The term "lower" as used herein in conjunction with terms such as hydrocarbyl, alkyl, alkenyl, alkoxy, and the like, is intended to describe such groups which contain a total of up to 7 carbon atoms.
The term "oil-soluble" refers to a material that is soluble in mineral oil to the extent of at least about one gram per liter at 25° C.
(A) Acylated Amines.
The acylated amines (A) that are useful with the inventive automatic transmission fluids are made by contacting (A)(I) a carboxylic acid acylating agent with (A)(II) a polyamine to provide an acylated amine characterized by a base number in the range of about 45 to about 90, and in one embodiment about 45 to about 70. The term "base number" or "total base number (TBN)" as used herein refers to the amount of acid (perchloric or hydrochloric) needed to neutralize the product (A), excluding diluent oil and unreacted components, expressed as KOH equivalents.
(A)(I) Carboxylic Acid Acylating Agents.
The acylating agents (A)(I) are well known in the art and have been found to be useful as additives for lubricants and fuels and as intermediates for preparing the same. See, for example, the following U.S. Patents which are hereby incorporated by reference for their disclosures relating to carboxylic acid acylating agents: U.S. Pat. Nos. 3,219,666; 3,272,746; 3,381,022; 3,254,025; 3,278,550; 3,288,714; 3,271,310; 3,373,111; 3,346,354; 3,272,743; 3,374,174; 3,307,928; and 3,394,179.
Generally, these carboxylic acid acylating agents are prepared by reacting an olefin polymer or chlorinated analog thereof with an unsaturated carboxylic acid or derivative thereof such as acrylic acid, fumaric acid, maleic anhydride and the like. Often they are polycarboxylic acylating agents such as hydrocarbyl-substituted succinic acids and anhydrides. These acylating agents generally have at least one hydrocarbyl substituent of at least about 8 carbon atoms, and in one embodiment at least about 12 carbon atoms, and in one embodiment at least about 20 carbon atoms, and in one embodiment at least about 30 carbon atoms, and in one embodiment at least about 50 carbon atoms. Generally, this substituent has an average of about 12 or about 20, typically about 30 or about 50 up to about 300 or about 500 carbon atoms; often it has an average of about 50 to about 250 carbon atoms.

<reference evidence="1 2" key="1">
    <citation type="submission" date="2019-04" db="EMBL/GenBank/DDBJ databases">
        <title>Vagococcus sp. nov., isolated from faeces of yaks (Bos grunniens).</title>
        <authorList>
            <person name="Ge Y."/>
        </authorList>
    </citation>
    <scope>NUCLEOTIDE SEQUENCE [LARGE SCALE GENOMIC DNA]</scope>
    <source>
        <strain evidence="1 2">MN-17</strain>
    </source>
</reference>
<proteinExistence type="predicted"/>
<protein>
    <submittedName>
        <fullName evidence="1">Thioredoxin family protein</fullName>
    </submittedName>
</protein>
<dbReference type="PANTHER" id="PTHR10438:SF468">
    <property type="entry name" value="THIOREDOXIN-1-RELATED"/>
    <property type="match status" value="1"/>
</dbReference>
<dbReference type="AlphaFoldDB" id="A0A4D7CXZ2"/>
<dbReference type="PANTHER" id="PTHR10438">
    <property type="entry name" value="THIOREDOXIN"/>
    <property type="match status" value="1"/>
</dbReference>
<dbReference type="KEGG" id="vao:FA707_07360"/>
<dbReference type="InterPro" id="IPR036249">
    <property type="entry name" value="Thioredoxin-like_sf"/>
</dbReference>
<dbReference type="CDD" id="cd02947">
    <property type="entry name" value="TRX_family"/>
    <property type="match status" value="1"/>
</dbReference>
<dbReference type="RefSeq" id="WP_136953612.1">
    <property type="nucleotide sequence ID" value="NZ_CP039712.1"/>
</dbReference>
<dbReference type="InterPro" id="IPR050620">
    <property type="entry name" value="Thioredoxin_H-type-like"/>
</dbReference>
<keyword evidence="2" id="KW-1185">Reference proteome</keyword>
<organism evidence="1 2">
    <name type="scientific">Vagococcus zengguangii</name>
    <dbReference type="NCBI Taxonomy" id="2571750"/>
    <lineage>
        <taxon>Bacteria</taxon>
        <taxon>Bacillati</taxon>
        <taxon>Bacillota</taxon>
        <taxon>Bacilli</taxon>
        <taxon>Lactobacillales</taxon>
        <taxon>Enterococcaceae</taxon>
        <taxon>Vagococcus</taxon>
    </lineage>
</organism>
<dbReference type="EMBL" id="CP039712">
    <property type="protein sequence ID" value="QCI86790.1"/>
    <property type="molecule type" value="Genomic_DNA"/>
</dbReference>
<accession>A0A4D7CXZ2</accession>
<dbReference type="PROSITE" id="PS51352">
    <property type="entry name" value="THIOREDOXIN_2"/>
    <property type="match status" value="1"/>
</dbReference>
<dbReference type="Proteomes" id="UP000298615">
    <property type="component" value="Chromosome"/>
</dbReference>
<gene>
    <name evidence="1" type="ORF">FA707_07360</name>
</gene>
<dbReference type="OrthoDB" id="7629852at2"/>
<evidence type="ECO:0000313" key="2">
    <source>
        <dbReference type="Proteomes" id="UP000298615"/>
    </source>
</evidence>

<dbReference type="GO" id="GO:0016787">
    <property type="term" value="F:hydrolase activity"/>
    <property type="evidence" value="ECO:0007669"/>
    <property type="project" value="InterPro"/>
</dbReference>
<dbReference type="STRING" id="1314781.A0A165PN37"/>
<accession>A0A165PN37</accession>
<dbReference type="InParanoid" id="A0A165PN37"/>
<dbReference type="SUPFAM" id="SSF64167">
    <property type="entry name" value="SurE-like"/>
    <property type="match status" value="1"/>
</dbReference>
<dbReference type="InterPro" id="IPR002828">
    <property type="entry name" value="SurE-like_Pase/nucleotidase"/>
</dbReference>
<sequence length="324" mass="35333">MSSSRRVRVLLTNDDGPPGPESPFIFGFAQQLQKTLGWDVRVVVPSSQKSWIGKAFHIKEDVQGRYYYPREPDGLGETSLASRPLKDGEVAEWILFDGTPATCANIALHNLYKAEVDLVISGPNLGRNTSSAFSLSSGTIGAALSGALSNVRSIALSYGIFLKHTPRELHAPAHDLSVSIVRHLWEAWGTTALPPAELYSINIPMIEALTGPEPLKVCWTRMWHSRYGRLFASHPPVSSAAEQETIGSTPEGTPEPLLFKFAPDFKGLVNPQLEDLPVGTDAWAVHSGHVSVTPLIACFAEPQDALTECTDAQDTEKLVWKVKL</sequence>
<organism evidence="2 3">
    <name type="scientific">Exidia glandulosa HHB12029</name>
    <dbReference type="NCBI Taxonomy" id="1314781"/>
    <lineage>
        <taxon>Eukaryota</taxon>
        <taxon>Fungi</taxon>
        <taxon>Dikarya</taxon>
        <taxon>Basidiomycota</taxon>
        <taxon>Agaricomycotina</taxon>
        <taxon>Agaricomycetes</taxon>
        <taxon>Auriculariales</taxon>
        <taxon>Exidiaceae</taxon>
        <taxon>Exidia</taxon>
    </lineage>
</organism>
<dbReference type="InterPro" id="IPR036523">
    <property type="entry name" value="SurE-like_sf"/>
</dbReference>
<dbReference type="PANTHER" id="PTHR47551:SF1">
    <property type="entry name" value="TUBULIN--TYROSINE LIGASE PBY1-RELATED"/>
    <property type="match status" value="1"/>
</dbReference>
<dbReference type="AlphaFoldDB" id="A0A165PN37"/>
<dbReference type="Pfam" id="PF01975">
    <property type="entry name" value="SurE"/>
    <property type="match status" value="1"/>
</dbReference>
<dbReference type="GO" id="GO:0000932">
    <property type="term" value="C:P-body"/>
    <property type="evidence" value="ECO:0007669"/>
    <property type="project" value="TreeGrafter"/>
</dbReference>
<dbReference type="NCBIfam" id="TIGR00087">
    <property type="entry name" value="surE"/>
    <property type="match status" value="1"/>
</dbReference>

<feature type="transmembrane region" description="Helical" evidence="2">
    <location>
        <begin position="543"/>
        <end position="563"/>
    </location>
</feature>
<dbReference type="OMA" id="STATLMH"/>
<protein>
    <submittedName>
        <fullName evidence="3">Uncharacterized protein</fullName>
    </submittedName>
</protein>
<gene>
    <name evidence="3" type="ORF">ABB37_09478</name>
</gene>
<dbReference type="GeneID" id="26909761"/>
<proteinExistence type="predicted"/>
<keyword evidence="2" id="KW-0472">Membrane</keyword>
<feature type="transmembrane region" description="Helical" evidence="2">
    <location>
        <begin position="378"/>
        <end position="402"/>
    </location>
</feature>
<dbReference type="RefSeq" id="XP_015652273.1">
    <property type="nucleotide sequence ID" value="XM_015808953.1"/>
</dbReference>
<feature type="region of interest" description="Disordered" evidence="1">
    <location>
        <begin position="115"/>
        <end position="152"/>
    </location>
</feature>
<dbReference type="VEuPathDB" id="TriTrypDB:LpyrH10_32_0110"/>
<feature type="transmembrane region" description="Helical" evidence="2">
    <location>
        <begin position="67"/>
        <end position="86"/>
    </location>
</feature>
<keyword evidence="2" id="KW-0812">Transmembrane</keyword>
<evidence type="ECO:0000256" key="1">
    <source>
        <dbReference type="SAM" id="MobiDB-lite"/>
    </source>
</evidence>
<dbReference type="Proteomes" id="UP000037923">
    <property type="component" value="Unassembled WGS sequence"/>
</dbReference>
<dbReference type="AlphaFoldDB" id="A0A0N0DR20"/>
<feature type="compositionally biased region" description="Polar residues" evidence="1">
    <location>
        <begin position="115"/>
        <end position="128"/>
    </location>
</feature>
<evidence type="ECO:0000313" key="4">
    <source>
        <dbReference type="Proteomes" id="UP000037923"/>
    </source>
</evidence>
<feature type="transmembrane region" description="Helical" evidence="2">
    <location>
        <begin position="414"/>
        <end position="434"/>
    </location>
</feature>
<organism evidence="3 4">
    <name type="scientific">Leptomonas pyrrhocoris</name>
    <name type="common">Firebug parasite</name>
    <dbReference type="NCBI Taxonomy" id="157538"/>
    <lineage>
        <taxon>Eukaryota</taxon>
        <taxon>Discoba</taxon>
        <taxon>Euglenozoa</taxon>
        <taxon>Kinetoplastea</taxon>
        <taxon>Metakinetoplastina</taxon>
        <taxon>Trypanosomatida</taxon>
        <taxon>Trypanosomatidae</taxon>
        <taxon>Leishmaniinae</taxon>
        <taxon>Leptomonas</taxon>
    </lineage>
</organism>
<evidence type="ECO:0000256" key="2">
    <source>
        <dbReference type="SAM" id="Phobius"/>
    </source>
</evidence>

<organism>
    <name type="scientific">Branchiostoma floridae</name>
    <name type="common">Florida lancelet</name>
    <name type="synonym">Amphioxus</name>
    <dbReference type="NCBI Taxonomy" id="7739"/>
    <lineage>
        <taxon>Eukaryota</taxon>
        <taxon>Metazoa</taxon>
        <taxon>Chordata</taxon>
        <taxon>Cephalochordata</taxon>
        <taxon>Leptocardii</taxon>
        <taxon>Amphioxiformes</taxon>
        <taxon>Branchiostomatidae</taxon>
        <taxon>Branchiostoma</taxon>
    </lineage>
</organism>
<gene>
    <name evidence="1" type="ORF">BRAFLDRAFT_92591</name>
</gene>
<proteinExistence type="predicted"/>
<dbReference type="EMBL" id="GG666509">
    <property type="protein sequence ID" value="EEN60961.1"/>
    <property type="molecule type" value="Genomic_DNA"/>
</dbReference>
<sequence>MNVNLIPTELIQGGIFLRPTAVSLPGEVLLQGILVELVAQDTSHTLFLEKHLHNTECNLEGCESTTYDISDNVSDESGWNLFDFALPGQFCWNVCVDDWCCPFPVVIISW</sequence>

The olefin monomers from which the olefin polymers are derived are polymerizable olefins and monomers characterized by having one or more ethylenic unsaturated group. They can be monoolefinic monomers such as ethylene, propylene, butene-1, isobutene and octene-1 or polyolefinic monomers (usually di-olefinic monomers such as butadiene-1,3 and isoprene). Usually these monomers are terminal olefins, that is, olefins characterized by the presence of the group >C═CH2. However, certain internal olefins can also serve as monomers (these are sometimes referred to as medial olefins). When such medial olefin monomers are used, they normally are employed in combination with terminal olefins to produce olefin polymers which are interpolymers. Although the hydrocarbyl-based substituents may also include aromatic groups (especially phenyl groups and lower alkyl and/or lower alkoxy-substituted phenyl groups such as para(tertiary butyl)-phenyl groups) and alicyclic groups such as would be obtained from polymerizable cyclic olefins or alicyclic-substituted polymerizable cyclic olefins. The olefin polymers are usually free from such groups. Nevertheless, olefin polymers derived from such interpolymers of both 1,3-dienes and styrenes such as butadiene-1,3 and styrene or para(tertiary butyl)styrene are exceptions to this general rule.
Generally, the olefin polymers are homo- or interpolymers of terminal hydrocarbyl olefins of about 2 to about 16 carbon atoms. A more typical class of olefin polymers is selected from that group consisting of homo- and interpolymers of terminal olefins of 2 to 6 carbon atoms, especially those of 2 to 4 carbon atoms.